Starting to think retirement planning is a scam

Discussion in 'Bad Dog Cafe' started by doghouseman, Oct 4, 2021.

  1. doghouseman

    doghouseman Tele-Holic

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    in your head man....
    These financial advisor companies, even the big ones, seem to suck you in with their "planning" capabilities - but they really want to sell you products, ESPECIALLY annuities.

    I have run the numbers on annuities and they seem like a real joke. Guaranteed income at a price.

    Seems like they get people to be scared or uncertain about their retirement and use that situation to sell stuff that really isn't a good deal.

    Just a PSA for you kids.
     
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  2. Boreas

    Boreas Poster Extraordinaire

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    Not only do they want to sell you stuff (that makes them money), they like moving it around (which also makes them money). If you can, get a fiduciary. Personally, I manage my own because I have very little money. The pros don't even want to speak to me!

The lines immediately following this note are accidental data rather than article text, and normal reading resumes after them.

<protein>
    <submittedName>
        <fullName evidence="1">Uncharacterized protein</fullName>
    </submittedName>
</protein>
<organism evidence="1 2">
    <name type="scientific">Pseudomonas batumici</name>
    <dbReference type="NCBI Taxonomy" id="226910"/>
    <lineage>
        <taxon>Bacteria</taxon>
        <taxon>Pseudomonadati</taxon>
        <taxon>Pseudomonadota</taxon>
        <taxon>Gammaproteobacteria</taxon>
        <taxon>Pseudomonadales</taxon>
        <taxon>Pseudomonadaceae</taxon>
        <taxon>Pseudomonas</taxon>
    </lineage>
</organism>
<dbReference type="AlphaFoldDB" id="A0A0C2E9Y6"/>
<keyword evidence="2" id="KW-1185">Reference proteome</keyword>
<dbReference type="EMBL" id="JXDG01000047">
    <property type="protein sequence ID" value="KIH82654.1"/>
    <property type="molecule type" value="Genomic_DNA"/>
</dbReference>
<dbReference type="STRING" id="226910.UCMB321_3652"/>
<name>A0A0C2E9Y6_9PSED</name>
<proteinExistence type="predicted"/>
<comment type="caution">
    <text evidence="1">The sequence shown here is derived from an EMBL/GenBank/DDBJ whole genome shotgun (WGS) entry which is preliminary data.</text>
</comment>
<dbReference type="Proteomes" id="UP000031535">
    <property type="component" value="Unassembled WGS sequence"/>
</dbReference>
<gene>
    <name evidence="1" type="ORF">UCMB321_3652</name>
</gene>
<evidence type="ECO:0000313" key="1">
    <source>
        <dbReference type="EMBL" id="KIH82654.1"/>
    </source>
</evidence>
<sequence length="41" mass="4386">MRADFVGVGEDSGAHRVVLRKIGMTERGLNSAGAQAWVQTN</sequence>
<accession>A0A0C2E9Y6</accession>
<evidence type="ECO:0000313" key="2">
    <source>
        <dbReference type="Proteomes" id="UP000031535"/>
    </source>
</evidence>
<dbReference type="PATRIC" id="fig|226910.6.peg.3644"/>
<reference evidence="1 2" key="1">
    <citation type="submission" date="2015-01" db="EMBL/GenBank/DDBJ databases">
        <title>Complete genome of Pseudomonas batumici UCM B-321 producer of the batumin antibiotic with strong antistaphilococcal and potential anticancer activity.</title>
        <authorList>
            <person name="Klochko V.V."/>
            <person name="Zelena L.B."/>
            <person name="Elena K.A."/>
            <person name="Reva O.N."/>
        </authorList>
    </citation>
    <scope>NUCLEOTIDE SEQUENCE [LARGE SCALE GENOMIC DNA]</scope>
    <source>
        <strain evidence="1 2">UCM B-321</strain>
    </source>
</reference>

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  3. archetype

    archetype Fiend of Leo's Ad Free Member

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    Depends on the business practices of the parent company and even more on the financial planner. I'm outside of Buffalo, NY, but still use my Edward Jones financial planner in Indianapolis, IN. She's that good. She doesn't care that I'm a small-time investor and actively manages my accounts. She believes in fiduciary duty.

    A good one is hard to find and I've cycled through a few. I'm satisified with how Edward Jones works and more than pleased with the financial planner.
     
  4. doghouseman

    doghouseman Tele-Holic

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    in your head man....
    Well, you almost have to manage your own money or you will get ripped off.

    I was amazed when one "Financial advisor" from a well know company, that will remain name-less, said to me, "are you sure your pension is going to last you a lifetime??"!!